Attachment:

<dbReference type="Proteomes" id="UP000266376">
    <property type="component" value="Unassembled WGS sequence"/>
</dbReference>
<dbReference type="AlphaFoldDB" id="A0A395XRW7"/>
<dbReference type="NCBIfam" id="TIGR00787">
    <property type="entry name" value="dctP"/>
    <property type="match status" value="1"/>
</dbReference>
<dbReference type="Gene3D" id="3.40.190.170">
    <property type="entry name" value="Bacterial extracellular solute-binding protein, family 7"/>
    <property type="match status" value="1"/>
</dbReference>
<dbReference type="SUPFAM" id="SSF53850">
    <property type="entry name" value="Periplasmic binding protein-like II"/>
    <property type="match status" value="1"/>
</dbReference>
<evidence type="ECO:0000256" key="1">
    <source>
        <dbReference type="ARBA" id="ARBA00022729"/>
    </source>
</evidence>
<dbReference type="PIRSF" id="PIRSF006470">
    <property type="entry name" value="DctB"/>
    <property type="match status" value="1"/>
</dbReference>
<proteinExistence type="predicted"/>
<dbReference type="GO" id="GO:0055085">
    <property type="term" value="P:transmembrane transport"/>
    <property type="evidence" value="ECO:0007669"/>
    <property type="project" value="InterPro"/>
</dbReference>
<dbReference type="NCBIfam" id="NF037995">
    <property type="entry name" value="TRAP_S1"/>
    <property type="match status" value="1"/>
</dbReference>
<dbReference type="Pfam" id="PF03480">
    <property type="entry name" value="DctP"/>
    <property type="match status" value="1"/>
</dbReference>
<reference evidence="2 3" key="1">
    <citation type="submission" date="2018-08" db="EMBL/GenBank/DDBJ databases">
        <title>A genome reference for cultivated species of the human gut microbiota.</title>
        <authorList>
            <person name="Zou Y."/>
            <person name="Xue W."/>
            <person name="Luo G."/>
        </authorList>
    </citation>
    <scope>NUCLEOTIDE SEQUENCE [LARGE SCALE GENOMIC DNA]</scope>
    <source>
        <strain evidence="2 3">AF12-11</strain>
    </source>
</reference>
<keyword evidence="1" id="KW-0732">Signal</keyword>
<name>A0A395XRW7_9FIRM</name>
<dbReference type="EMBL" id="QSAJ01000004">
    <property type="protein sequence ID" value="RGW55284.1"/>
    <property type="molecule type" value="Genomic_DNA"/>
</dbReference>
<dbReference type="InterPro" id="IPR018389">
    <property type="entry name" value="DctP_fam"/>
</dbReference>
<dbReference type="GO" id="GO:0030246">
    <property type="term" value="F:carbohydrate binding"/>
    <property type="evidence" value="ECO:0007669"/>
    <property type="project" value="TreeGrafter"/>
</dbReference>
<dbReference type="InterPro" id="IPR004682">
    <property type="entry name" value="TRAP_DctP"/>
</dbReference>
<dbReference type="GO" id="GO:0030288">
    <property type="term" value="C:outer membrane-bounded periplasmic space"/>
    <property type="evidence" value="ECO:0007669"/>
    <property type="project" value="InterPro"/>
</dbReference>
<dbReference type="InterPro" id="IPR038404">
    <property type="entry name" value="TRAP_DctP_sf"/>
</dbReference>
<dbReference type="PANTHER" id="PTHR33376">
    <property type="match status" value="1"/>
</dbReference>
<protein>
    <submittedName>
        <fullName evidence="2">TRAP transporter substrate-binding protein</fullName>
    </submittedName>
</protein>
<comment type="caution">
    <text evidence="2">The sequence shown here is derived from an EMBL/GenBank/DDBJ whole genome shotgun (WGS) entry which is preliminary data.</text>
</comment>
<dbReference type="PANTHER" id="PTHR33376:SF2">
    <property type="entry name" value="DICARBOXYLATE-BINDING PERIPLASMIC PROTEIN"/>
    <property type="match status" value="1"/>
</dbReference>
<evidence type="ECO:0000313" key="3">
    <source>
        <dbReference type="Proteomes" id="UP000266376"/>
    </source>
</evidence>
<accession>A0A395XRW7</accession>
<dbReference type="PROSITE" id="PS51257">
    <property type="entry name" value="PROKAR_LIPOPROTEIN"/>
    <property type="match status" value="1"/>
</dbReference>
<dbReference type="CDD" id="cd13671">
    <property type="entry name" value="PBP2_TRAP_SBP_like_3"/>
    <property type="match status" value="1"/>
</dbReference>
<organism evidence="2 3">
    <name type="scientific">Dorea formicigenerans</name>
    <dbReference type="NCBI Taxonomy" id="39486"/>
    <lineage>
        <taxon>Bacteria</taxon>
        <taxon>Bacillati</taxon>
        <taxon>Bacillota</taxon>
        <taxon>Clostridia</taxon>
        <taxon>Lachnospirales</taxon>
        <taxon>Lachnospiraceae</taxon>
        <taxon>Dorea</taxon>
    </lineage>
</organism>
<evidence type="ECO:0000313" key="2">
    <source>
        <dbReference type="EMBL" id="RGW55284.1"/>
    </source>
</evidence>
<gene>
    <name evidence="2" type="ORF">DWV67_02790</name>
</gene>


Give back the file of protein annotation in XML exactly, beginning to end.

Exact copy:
<dbReference type="Proteomes" id="UP000266376">
    <property type="component" value="Unassembled WGS sequence"/>
</dbReference>
<dbReference type="AlphaFoldDB" id="A0A395XRW7"/>
<dbReference type="NCBIfam" id="TIGR00787">
    <property type="entry name" value="dctP"/>
    <property type="match status" value="1"/>
</dbReference>
<dbReference type="Gene3D" id="3.40.190.170">
    <property type="entry name" value="Bacterial extracellular solute-binding protein, family 7"/>
    <property type="match status" value="1"/>
</dbReference>
<dbReference type="SUPFAM" id="SSF53850">
    <property type="entry name" value="Periplasmic binding protein-like II"/>
    <property type="match status" value="1"/>
</dbReference>
<evidence type="ECO:0000256" key="1">
    <source>
        <dbReference type="ARBA" id="ARBA00022729"/>
    </source>
</evidence>
<dbReference type="PIRSF" id="PIRSF006470">
    <property type="entry name" value="DctB"/>
    <property type="match status" value="1"/>
</dbReference>
<proteinExistence type="predicted"/>
<dbReference type="GO" id="GO:0055085">
    <property type="term" value="P:transmembrane transport"/>
    <property type="evidence" value="ECO:0007669"/>
    <property type="project" value="InterPro"/>
</dbReference>
<dbReference type="NCBIfam" id="NF037995">
    <property type="entry name" value="TRAP_S1"/>
    <property type="match status" value="1"/>
</dbReference>
<dbReference type="Pfam" id="PF03480">
    <property type="entry name" value="DctP"/>
    <property type="match status" value="1"/>
</dbReference>
<reference evidence="2 3" key="1">
    <citation type="submission" date="2018-08" db="EMBL/GenBank/DDBJ databases">
        <title>A genome reference for cultivated species of the human gut microbiota.</title>
        <authorList>
            <person name="Zou Y."/>
            <person name="Xue W."/>
            <person name="Luo G."/>
        </authorList>
    </citation>
    <scope>NUCLEOTIDE SEQUENCE [LARGE SCALE GENOMIC DNA]</scope>
    <source>
        <strain evidence="2 3">AF12-11</strain>
    </source>
</reference>
<keyword evidence="1" id="KW-0732">Signal</keyword>
<name>A0A395XRW7_9FIRM</name>
<dbReference type="EMBL" id="QSAJ01000004">
    <property type="protein sequence ID" value="RGW55284.1"/>
    <property type="molecule type" value="Genomic_DNA"/>
</dbReference>
<dbReference type="InterPro" id="IPR018389">
    <property type="entry name" value="DctP_fam"/>
</dbReference>
<dbReference type="GO" id="GO:0030246">
    <property type="term" value="F:carbohydrate binding"/>
    <property type="evidence" value="ECO:0007669"/>
    <property type="project" value="TreeGrafter"/>
</dbReference>
<dbReference type="InterPro" id="IPR004682">
    <property type="entry name" value="TRAP_DctP"/>
</dbReference>
<dbReference type="GO" id="GO:0030288">
    <property type="term" value="C:outer membrane-bounded periplasmic space"/>
    <property type="evidence" value="ECO:0007669"/>
    <property type="project" value="InterPro"/>
</dbReference>
<dbReference type="InterPro" id="IPR038404">
    <property type="entry name" value="TRAP_DctP_sf"/>
</dbReference>
<dbReference type="PANTHER" id="PTHR33376">
    <property type="match status" value="1"/>
</dbReference>
<protein>
    <submittedName>
        <fullName evidence="2">TRAP transporter substrate-binding protein</fullName>
    </submittedName>
</protein>
<comment type="caution">
    <text evidence="2">The sequence shown here is derived from an EMBL/GenBank/DDBJ whole genome shotgun (WGS) entry which is preliminary data.</text>
</comment>
<dbReference type="PANTHER" id="PTHR33376:SF2">
    <property type="entry name" value="DICARBOXYLATE-BINDING PERIPLASMIC PROTEIN"/>
    <property type="match status" value="1"/>
</dbReference>
<evidence type="ECO:0000313" key="3">
    <source>
        <dbReference type="Proteomes" id="UP000266376"/>
    </source>
</evidence>
<accession>A0A395XRW7</accession>
<dbReference type="PROSITE" id="PS51257">
    <property type="entry name" value="PROKAR_LIPOPROTEIN"/>
    <property type="match status" value="1"/>
</dbReference>
<dbReference type="CDD" id="cd13671">
    <property type="entry name" value="PBP2_TRAP_SBP_like_3"/>
    <property type="match status" value="1"/>
</dbReference>
<organism evidence="2 3">
    <name type="scientific">Dorea formicigenerans</name>
    <dbReference type="NCBI Taxonomy" id="39486"/>
    <lineage>
        <taxon>Bacteria</taxon>
        <taxon>Bacillati</taxon>
        <taxon>Bacillota</taxon>
        <taxon>Clostridia</taxon>
        <taxon>Lachnospirales</taxon>
        <taxon>Lachnospiraceae</taxon>
        <taxon>Dorea</taxon>
    </lineage>
</organism>
<evidence type="ECO:0000313" key="2">
    <source>
        <dbReference type="EMBL" id="RGW55284.1"/>
    </source>
</evidence>
<gene>
    <name evidence="2" type="ORF">DWV67_02790</name>
</gene>